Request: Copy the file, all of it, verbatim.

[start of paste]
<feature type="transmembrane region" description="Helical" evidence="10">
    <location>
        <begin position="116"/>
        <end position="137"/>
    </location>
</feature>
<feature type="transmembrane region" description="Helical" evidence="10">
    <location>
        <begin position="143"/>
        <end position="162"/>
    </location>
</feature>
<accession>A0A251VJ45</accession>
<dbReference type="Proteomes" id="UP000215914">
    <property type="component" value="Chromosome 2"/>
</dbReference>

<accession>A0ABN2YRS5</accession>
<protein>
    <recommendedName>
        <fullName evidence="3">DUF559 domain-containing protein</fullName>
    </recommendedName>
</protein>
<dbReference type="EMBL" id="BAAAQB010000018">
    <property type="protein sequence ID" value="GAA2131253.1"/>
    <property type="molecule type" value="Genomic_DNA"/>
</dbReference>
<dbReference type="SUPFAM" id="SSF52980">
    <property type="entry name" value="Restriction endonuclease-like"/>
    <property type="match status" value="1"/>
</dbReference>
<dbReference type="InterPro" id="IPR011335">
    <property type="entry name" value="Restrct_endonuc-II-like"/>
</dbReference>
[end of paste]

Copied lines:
<feature type="transmembrane region" description="Helical" evidence="10">
    <location>
        <begin position="116"/>
        <end position="137"/>
    </location>
</feature>
<feature type="transmembrane region" description="Helical" evidence="10">
    <location>
        <begin position="143"/>
        <end position="162"/>
    </location>
</feature>
<accession>A0A251VJ45</accession>
<dbReference type="Proteomes" id="UP000215914">
    <property type="component" value="Chromosome 2"/>
</dbReference>

<accession>A0ABN2YRS5</accession>
<protein>
    <recommendedName>
        <fullName evidence="3">DUF559 domain-containing protein</fullName>
    </recommendedName>
</protein>
<dbReference type="EMBL" id="BAAAQB010000018">
    <property type="protein sequence ID" value="GAA2131253.1"/>
    <property type="molecule type" value="Genomic_DNA"/>
</dbReference>
<dbReference type="SUPFAM" id="SSF52980">
    <property type="entry name" value="Restriction endonuclease-like"/>
    <property type="match status" value="1"/>
</dbReference>
<dbReference type="InterPro" id="IPR011335">
    <property type="entry name" value="Restrct_endonuc-II-like"/>
</dbReference>